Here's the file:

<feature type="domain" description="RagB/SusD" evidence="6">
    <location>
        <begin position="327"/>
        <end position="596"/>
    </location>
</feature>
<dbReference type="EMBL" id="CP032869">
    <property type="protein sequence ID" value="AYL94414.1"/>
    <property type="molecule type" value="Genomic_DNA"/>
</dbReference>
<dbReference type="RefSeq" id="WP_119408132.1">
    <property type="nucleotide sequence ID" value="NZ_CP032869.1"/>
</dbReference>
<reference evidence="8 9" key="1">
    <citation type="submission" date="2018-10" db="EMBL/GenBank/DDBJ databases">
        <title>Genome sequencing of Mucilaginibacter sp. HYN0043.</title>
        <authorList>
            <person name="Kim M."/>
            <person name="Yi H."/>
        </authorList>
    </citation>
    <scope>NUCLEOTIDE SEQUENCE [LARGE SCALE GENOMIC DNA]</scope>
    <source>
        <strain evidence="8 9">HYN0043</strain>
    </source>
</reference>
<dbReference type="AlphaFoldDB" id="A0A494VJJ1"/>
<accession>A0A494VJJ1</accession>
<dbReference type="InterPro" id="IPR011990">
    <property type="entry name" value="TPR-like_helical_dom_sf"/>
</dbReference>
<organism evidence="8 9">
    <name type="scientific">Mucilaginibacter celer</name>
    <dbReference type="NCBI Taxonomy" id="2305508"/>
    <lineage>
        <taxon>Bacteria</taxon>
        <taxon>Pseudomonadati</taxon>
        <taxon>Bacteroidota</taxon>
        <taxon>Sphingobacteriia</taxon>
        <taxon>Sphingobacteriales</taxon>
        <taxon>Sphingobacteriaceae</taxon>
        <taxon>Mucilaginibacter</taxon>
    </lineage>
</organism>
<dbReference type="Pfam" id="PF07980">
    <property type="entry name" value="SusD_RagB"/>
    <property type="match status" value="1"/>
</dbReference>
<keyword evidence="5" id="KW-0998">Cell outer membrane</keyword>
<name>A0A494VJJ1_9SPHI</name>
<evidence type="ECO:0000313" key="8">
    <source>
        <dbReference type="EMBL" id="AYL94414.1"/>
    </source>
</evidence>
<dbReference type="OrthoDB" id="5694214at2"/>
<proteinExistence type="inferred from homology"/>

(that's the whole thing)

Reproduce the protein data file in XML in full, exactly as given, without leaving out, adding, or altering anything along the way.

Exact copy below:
<feature type="domain" description="RagB/SusD" evidence="6">
    <location>
        <begin position="327"/>
        <end position="596"/>
    </location>
</feature>
<dbReference type="EMBL" id="CP032869">
    <property type="protein sequence ID" value="AYL94414.1"/>
    <property type="molecule type" value="Genomic_DNA"/>
</dbReference>
<dbReference type="RefSeq" id="WP_119408132.1">
    <property type="nucleotide sequence ID" value="NZ_CP032869.1"/>
</dbReference>
<reference evidence="8 9" key="1">
    <citation type="submission" date="2018-10" db="EMBL/GenBank/DDBJ databases">
        <title>Genome sequencing of Mucilaginibacter sp. HYN0043.</title>
        <authorList>
            <person name="Kim M."/>
            <person name="Yi H."/>
        </authorList>
    </citation>
    <scope>NUCLEOTIDE SEQUENCE [LARGE SCALE GENOMIC DNA]</scope>
    <source>
        <strain evidence="8 9">HYN0043</strain>
    </source>
</reference>
<dbReference type="AlphaFoldDB" id="A0A494VJJ1"/>
<accession>A0A494VJJ1</accession>
<dbReference type="InterPro" id="IPR011990">
    <property type="entry name" value="TPR-like_helical_dom_sf"/>
</dbReference>
<organism evidence="8 9">
    <name type="scientific">Mucilaginibacter celer</name>
    <dbReference type="NCBI Taxonomy" id="2305508"/>
    <lineage>
        <taxon>Bacteria</taxon>
        <taxon>Pseudomonadati</taxon>
        <taxon>Bacteroidota</taxon>
        <taxon>Sphingobacteriia</taxon>
        <taxon>Sphingobacteriales</taxon>
        <taxon>Sphingobacteriaceae</taxon>
        <taxon>Mucilaginibacter</taxon>
    </lineage>
</organism>
<dbReference type="Pfam" id="PF07980">
    <property type="entry name" value="SusD_RagB"/>
    <property type="match status" value="1"/>
</dbReference>
<keyword evidence="5" id="KW-0998">Cell outer membrane</keyword>
<name>A0A494VJJ1_9SPHI</name>
<evidence type="ECO:0000313" key="8">
    <source>
        <dbReference type="EMBL" id="AYL94414.1"/>
    </source>
</evidence>
<dbReference type="OrthoDB" id="5694214at2"/>
<proteinExistence type="inferred from homology"/>